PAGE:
Wrongful Convictions
The Nineteenth-Century Droit d’Auteur and Anti-Authorial Criticism

By analyzing the Gros case in relation to nineteenth-century French law concerning the droit d’auteur, this essay offers evidence against one of the central historiographical postulates advanced in anti-authorial criticism: that the displacement of an interest in an author’s meaning onto a reader’s productive activities represents or would have represented a subversive blow to the modern proprietary regime of authorship. More specifically, I will dispute the plausibility of certain supposedly critical alternatives to the author, be they Roland Barthes’s modern scriptor or his emboldened readers, by demonstrating that the criticality of these positions depends upon a mistaken view of what historical authorship entailed and, more tendentiously, by suggesting that these same alternative “authors” had already been furnished with rights of their own.

Reading Art and Objecthood While Thinking about Containers

Fluxus containers, in summary, initiate the beholder (a holding, handling beholder, maybe a tool-being holder in the Heideggerian sense) to explore and take interest in the world. The boxes sensitize the user to a world where the public is overwhelmed and numbed by the excess goods proliferating, literally ad nauseum, in the world and landing in  the seconds bins along Canal Street, where Maciunas made use of them as artworks. The kits express a collective obligation (or opportunity) to repurpose the excess manufactured articles of late capitalism.

The Luminous Elsewhere

By (Texas Tech University)

Eighteenth-century intentionality was less a directional striving or will, than disclosive, something that made us aware of our being in the world. What the senses do, in this sense, is to make the world available, rather than keep it at a skeptical remove. Perception…is a “skilled attunement.” It is Lajer-Burcharth’s singular achievement to give us a very different eighteenth century, a “luminous elsewhere” that’s also right here with us. And radically ordinary.

Theaster Gates’ Social Formations

By (Tulane University)

As artist and urbanist, Theaster Gates is his own patron, his own institution, his own LLC. He is start-up and content creator combined. Though artists have long engaged in corporate parodies, Gates goes beyond the twee anarcho-entrepreneurship of the Bernadette Corporation or the politicized media takeovers of the Yes Men. He creates new art spaces as anchor institutions in blighted blocks. His works propel white creative types to penetrate black areas of the city formerly unknown to them. His renown encourages art tourists to travel beyond the usual downtown museum circuit. But Gates does not draw attention with mural paintings or large public sculptures. Gates’ artwork is, simply, real estate. And there is real money at stake.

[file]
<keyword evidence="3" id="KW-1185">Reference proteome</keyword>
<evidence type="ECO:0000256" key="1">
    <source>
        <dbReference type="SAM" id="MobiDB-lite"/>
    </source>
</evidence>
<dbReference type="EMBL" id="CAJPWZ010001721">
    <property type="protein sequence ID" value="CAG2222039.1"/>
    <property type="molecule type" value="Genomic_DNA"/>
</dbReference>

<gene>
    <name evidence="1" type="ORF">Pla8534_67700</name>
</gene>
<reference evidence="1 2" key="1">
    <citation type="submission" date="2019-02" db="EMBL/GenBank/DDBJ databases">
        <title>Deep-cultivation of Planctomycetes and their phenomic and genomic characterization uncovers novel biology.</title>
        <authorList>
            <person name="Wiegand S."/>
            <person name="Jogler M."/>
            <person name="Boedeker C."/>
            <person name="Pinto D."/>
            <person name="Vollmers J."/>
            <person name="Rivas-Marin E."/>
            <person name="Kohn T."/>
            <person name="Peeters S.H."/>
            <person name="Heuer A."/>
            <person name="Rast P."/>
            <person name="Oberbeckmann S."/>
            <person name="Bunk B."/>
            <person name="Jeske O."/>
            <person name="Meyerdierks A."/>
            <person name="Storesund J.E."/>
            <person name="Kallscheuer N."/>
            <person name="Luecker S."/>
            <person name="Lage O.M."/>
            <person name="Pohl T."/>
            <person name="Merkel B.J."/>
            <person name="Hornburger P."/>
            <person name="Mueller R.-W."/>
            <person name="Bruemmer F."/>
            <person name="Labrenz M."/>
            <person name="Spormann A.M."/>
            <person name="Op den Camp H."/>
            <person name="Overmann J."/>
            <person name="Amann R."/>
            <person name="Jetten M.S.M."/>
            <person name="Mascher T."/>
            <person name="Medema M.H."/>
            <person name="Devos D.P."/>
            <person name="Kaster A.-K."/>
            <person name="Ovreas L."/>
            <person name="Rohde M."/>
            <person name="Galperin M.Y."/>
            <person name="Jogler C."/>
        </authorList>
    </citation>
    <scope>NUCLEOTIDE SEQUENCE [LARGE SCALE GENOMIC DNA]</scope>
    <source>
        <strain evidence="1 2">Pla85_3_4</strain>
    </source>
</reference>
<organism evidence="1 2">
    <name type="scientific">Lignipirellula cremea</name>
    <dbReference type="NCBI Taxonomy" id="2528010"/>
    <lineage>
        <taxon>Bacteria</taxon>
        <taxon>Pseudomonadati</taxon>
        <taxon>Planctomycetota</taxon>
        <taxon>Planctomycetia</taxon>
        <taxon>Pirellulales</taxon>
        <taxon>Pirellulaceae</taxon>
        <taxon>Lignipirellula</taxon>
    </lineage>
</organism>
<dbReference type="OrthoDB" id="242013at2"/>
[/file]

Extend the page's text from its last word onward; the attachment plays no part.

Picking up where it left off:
Defamiliarization and the Unprompted (Not Innocent) Eye

By (University of Antwerp)

The aim is to revive the concept of defamiliarization by showing that it has nothing to do with the Innocent Eye and to propose a new interpretation of it in terms of distributed attention. This reinterpreted concept of defamiliarization can be useful for contemporary post-formalist accounts of the history of vision, imagination, and visual attention.

Tain’t So

By (University of Chicago)

To lay out, as clearly and as programmatically as we could, the reasons why despite protestations to the contrary, antiracism, understood as insisting on the symmetry of fighting discrimination and fighting exploitation, suppresses the development of a working class politics rather than offering a road to it. To make this point, the essays printed here, perhaps a little more insistently than our previous responses to critics, attend to the way that antiracism is an expression of the class position of those of us who produce the bulk of the commentary on injustice, and who routinely confront race and gender disparities in our everyday lives.

Black Politics After 2016

By (University of Pennsylvania)

Largely because of the challenge posed by the alternative political vision that Sanders advanced and the subsequent struggle over how to interpret the meanings of Trump’s victory, the 2016 election and its aftermath have thrown into relief the extent to which antiracism, and other formulations of politics based on ascriptive identities, are not simply alternatives to a (working) class politics, as Clinton’s cheesy put-down during the campaign implied. What is typically called identity politics reflects the perspective of a different class, the professional and managerial strata who are relatively insulated from the negative impacts of the four decades long regime of regressive redistribution and better positioned to take advantage of the opportunity structures it opens. That perspective suggests a reason many high-profile antiracists have become so vehement in their opposition to a politics centered on downward economic redistribution.

The Political Economy of Anti-Racism

This is why some of us have been arguing that identity politics is not an alternative to class politics but a form of it: it’s the politics of an upper class that has no problem with seeing people left behind as long as they haven’t been left behind because of their race or sex. And (this is at least one of the things that Marx meant by ideology) it’s promulgated not only by people who understand themselves as advocates of capital but by many who don’t.

More Neoliberal Art History

By (Emory University) and (College of William & Mary)

That individual experience is what is at stake in an analysis like Lee’s and in projects like the Multinode Metagame and the Opsroom installation means that they are always different, always changing, always occasioning new “meanings.” This is the polysemic, and the polysemic is not the opposition, but the alibi of neoliberalism. It provides cover for exploitation, the glitter of a thousand stars to transfix the thousands of victims while their pockets are being picked.

Grimstad on Experience, Flatley on Affect: